Court: City’s Liability Limited On Sidewalk “Slip And Falls”
Written by: Alan Nochumson
The common law has traditionally imposed on property owners the duty to maintain the sidewalks abutting their properties. However, pedestrians should be wary of a gap in coverage created by the Pennsylvania legislature that could leave an injured pedestrian with no liable party to recover from if the injury occurred on a sidewalk that is adjacent to a street owned by a governmental entity.
In Reid v. City of Philadelphia, the Pennsylvania Supreme Court recently overruled the Commonwealth Court of Pennsylvania’s decision in Sherman v. City of Philadelphia that “rewrote” an exception to governmental immunity which imposes liability for torts arising out of the care, custody or control of real property to include sidewalks that adjoin real property owned by the municipality.
In Reid, the plaintiff filed a negligence action against the City of Philadelphia after injuring his ankle when he slipped and fell on a sidewalk outside Philadelphia’s 39th District Police Station. The plaintiff in Reid alleged that he fell because of the City’s failure to remove ice and snow from the sidewalk.
The City raised the affirmative defense of governmental immunity pursuant to the Political Subdivision and Tort Claims Act, or the Act. The Act provides for governmental liability arising from the care, custody or control of real property possessed by a governmental entity.
Using this exception, the trial court found the City was primarily liable for the plaintiff’s injuries due to its negligence in failing to remove the ice and snow from the sidewalk, a dangerous situation that was exacerbated by allowing their employees to park their vehicles on the sidewalk.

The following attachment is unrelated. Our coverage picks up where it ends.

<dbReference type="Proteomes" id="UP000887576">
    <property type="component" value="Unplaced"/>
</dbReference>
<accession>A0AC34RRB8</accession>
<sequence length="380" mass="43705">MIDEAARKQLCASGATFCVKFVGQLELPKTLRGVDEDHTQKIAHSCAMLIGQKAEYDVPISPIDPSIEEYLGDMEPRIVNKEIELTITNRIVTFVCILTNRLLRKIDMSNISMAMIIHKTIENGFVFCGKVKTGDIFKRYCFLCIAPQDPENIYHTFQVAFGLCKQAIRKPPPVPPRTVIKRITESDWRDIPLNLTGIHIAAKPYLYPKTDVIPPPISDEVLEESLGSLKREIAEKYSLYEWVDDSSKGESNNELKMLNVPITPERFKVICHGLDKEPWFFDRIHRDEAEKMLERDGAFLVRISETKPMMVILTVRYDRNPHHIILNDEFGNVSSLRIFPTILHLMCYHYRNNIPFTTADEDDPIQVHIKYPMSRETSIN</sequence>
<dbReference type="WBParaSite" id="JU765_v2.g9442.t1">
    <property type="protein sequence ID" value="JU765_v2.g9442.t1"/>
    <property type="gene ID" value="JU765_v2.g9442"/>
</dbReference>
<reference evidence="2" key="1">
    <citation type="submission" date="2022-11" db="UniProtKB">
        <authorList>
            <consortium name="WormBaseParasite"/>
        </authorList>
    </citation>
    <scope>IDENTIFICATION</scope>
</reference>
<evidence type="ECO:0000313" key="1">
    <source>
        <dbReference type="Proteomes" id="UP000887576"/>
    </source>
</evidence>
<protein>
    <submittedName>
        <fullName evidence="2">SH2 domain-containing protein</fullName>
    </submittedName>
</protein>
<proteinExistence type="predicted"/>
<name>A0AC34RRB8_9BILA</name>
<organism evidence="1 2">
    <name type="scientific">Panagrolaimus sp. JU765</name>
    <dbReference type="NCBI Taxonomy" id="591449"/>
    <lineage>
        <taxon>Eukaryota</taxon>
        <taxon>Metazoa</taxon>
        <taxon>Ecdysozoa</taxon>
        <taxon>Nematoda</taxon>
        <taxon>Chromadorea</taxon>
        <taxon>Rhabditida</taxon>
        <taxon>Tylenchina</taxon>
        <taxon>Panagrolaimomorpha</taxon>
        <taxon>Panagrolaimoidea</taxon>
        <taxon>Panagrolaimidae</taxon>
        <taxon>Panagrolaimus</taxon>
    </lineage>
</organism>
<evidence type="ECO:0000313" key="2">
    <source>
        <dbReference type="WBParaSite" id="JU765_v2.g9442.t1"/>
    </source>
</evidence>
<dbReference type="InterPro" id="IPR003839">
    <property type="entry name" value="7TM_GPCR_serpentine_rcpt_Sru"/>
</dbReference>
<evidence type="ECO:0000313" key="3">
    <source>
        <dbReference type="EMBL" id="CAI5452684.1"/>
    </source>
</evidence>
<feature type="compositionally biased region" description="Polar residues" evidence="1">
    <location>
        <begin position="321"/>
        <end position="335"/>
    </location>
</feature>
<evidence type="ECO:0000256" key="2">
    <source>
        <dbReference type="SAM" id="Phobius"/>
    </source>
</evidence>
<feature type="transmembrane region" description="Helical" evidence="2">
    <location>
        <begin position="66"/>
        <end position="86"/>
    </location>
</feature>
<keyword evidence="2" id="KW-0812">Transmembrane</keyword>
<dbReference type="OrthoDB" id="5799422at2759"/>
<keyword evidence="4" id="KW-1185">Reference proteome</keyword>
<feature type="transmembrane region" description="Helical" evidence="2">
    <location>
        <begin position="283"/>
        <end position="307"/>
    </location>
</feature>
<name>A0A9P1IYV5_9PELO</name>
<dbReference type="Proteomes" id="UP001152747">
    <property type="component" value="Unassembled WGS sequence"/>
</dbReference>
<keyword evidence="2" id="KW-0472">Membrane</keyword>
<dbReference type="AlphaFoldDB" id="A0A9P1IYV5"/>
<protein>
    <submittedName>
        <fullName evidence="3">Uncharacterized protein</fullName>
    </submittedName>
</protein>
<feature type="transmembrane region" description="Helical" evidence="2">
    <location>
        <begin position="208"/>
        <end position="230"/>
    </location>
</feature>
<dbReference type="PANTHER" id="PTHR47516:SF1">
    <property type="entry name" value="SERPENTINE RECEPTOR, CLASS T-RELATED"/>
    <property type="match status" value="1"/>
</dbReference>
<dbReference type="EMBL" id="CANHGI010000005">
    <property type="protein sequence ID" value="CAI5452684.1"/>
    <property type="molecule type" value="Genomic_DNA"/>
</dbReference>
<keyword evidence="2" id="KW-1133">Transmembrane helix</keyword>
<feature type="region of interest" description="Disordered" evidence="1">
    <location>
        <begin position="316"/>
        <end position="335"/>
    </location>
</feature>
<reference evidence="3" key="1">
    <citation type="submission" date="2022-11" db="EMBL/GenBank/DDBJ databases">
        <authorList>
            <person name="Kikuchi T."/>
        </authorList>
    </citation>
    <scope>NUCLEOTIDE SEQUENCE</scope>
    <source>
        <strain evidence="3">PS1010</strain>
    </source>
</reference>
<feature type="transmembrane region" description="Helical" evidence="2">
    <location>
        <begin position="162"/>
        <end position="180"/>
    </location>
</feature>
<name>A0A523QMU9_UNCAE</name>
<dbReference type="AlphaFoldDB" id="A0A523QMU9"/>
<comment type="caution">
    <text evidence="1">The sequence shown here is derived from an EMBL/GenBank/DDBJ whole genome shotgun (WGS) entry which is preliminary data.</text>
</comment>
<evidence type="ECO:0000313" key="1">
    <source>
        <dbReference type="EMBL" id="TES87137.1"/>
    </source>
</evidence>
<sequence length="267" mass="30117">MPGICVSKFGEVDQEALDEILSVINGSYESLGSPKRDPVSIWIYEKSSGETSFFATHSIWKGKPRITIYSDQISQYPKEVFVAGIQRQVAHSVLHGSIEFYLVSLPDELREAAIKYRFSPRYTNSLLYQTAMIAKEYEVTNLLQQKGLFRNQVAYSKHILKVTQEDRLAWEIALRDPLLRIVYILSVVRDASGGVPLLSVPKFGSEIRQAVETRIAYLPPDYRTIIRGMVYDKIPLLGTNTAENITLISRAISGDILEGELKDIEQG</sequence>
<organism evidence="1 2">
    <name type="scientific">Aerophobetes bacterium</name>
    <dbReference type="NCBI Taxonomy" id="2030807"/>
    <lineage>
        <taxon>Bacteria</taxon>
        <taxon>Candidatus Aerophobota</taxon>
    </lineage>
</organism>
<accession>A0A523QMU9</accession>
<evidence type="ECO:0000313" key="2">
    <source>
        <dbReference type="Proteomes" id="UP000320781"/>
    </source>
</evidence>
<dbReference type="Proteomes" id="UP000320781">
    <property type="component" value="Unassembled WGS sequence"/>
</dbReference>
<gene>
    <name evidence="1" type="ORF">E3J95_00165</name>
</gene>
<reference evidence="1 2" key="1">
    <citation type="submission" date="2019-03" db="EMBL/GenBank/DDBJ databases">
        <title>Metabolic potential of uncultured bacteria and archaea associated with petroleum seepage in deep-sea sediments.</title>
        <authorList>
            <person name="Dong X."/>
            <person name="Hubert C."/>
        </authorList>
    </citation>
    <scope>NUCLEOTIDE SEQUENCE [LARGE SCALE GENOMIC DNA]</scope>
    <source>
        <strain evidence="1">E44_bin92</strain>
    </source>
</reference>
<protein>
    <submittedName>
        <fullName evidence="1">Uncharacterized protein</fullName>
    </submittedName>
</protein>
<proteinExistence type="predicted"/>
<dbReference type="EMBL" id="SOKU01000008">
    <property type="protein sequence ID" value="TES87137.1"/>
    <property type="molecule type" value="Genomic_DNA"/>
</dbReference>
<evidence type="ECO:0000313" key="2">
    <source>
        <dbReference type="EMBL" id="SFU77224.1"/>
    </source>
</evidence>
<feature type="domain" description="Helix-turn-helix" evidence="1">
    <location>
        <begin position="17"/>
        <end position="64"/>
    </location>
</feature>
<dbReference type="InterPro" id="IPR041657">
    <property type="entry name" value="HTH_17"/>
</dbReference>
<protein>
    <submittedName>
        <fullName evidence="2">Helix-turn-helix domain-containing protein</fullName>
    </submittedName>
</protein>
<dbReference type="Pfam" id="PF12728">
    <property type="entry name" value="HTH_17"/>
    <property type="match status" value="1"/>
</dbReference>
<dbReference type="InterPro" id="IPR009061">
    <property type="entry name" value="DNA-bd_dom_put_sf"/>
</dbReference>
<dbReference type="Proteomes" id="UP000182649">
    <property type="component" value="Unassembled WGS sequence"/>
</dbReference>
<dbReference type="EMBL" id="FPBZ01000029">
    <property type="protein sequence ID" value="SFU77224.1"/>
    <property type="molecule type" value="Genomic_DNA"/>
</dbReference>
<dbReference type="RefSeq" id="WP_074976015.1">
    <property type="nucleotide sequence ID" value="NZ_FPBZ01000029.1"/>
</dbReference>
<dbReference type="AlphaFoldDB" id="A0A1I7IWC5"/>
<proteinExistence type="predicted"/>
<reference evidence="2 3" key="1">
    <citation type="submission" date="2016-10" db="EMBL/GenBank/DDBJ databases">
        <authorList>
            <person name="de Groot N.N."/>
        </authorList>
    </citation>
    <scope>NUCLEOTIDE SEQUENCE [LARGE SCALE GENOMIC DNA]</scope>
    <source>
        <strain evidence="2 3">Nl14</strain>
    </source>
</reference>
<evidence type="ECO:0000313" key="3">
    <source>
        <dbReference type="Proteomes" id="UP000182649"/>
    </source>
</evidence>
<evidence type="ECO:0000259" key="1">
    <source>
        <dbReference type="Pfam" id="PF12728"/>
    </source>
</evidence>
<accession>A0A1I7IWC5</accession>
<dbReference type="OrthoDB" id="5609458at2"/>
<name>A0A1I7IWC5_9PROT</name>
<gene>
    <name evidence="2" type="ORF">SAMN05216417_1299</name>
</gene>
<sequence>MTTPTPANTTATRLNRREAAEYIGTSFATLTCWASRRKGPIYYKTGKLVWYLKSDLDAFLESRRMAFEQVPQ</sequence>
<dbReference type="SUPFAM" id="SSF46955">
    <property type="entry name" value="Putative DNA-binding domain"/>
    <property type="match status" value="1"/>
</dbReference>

On appeal, the Commonwealth Court affirmed the trial court’s ruling basing upon the rationale set forth in Sherman v. City of Philadelphia, wherein the Commonwealth Court previously held that “where a municipality is the owner of real property that adjoins a sidewalk, the municipality can be held primarily liable . . . as property owner for its failure to satisfy its obligations to make sidewalks safe for pedestrian travel.”
The Commonwealth Court also cited to a Supreme Court decision in Walker v. Elby, as having “tacitly” accepted the Sherman decision. In Walker, the Supreme Court concluded that, “for purposes of the sidewalks exception clause, a state highway running through local agency property is considered a local-agency-owned street,” and therefore “any injuries occurring on a sidewalk adjacent to a state-designated highway fell within the ‘right of way of a street owned by the local agency’” so therefore the sidewalk exception clause to government immunity would apply.
In Reid, however, the Supreme Court agreed with the argument made by the City that the real property exception does not apply to sidewalks and should be distinguished from the separate sidewalk exception clause also contained in the Act. The Act specifically states in the real property exclusion clause that sidewalks are not to be included in the definition of “real property.”
Moreover, the sidewalk exception clause in the Act imposes a higher burden of proof than the real property clause by additionally requiring that “the dangerous condition created a reasonably foreseeable risk of the kind of injury which was incurred and that the local agency had actual notice or could reasonably be charged with notice under the circumstances of the dangerous condition at a sufficient time prior to the event to have taken measures to protect against the dangerous condition.” The sidewalk exception clause in the Act also only imposes secondary liability where “such other person shall be primarily liable.”